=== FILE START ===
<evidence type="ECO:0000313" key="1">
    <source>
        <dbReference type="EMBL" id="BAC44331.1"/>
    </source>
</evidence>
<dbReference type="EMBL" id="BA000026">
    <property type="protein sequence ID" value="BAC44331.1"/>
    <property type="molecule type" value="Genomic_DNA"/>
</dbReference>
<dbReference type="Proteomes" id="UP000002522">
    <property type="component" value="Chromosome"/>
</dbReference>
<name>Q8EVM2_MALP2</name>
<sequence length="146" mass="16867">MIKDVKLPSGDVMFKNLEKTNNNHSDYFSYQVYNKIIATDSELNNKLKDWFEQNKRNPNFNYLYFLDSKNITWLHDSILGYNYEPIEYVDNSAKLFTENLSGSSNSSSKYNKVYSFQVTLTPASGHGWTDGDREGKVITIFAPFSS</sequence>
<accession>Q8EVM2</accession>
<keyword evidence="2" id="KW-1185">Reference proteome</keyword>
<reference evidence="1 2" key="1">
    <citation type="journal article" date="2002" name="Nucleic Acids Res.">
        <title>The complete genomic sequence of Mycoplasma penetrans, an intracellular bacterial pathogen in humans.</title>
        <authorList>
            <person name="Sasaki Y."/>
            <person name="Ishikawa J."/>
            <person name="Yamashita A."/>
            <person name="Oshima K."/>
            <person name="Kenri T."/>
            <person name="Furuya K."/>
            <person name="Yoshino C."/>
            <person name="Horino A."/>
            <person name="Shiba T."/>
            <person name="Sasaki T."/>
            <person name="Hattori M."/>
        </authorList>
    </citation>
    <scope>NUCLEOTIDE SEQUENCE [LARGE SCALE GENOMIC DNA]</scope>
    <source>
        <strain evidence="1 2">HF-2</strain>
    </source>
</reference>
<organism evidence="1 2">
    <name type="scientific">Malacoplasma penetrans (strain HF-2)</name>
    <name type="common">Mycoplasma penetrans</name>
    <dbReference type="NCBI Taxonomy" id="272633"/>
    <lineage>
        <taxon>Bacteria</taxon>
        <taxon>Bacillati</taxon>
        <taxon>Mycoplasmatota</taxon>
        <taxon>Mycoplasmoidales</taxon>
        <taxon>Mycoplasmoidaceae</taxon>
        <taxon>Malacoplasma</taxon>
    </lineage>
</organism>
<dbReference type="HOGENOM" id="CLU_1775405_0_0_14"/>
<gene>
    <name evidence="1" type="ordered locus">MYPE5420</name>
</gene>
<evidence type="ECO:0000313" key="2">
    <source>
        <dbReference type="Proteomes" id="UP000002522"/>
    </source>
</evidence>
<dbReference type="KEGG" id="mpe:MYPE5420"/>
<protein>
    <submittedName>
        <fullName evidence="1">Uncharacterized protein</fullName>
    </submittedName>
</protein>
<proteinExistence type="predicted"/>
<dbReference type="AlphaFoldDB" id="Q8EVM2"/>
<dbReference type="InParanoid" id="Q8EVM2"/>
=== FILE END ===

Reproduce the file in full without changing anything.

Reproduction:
<evidence type="ECO:0000313" key="1">
    <source>
        <dbReference type="EMBL" id="BAC44331.1"/>
    </source>
</evidence>
<dbReference type="EMBL" id="BA000026">
    <property type="protein sequence ID" value="BAC44331.1"/>
    <property type="molecule type" value="Genomic_DNA"/>
</dbReference>
<dbReference type="Proteomes" id="UP000002522">
    <property type="component" value="Chromosome"/>
</dbReference>
<name>Q8EVM2_MALP2</name>
<sequence length="146" mass="16867">MIKDVKLPSGDVMFKNLEKTNNNHSDYFSYQVYNKIIATDSELNNKLKDWFEQNKRNPNFNYLYFLDSKNITWLHDSILGYNYEPIEYVDNSAKLFTENLSGSSNSSSKYNKVYSFQVTLTPASGHGWTDGDREGKVITIFAPFSS</sequence>
<accession>Q8EVM2</accession>
<keyword evidence="2" id="KW-1185">Reference proteome</keyword>
<reference evidence="1 2" key="1">
    <citation type="journal article" date="2002" name="Nucleic Acids Res.">
        <title>The complete genomic sequence of Mycoplasma penetrans, an intracellular bacterial pathogen in humans.</title>
        <authorList>
            <person name="Sasaki Y."/>
            <person name="Ishikawa J."/>
            <person name="Yamashita A."/>
            <person name="Oshima K."/>
            <person name="Kenri T."/>
            <person name="Furuya K."/>
            <person name="Yoshino C."/>
            <person name="Horino A."/>
            <person name="Shiba T."/>
            <person name="Sasaki T."/>
            <person name="Hattori M."/>
        </authorList>
    </citation>
    <scope>NUCLEOTIDE SEQUENCE [LARGE SCALE GENOMIC DNA]</scope>
    <source>
        <strain evidence="1 2">HF-2</strain>
    </source>
</reference>
<organism evidence="1 2">
    <name type="scientific">Malacoplasma penetrans (strain HF-2)</name>
    <name type="common">Mycoplasma penetrans</name>
    <dbReference type="NCBI Taxonomy" id="272633"/>
    <lineage>
        <taxon>Bacteria</taxon>
        <taxon>Bacillati</taxon>
        <taxon>Mycoplasmatota</taxon>
        <taxon>Mycoplasmoidales</taxon>
        <taxon>Mycoplasmoidaceae</taxon>
        <taxon>Malacoplasma</taxon>
    </lineage>
</organism>
<dbReference type="HOGENOM" id="CLU_1775405_0_0_14"/>
<gene>
    <name evidence="1" type="ordered locus">MYPE5420</name>
</gene>
<evidence type="ECO:0000313" key="2">
    <source>
        <dbReference type="Proteomes" id="UP000002522"/>
    </source>
</evidence>
<dbReference type="KEGG" id="mpe:MYPE5420"/>
<protein>
    <submittedName>
        <fullName evidence="1">Uncharacterized protein</fullName>
    </submittedName>
</protein>
<proteinExistence type="predicted"/>
<dbReference type="AlphaFoldDB" id="Q8EVM2"/>
<dbReference type="InParanoid" id="Q8EVM2"/>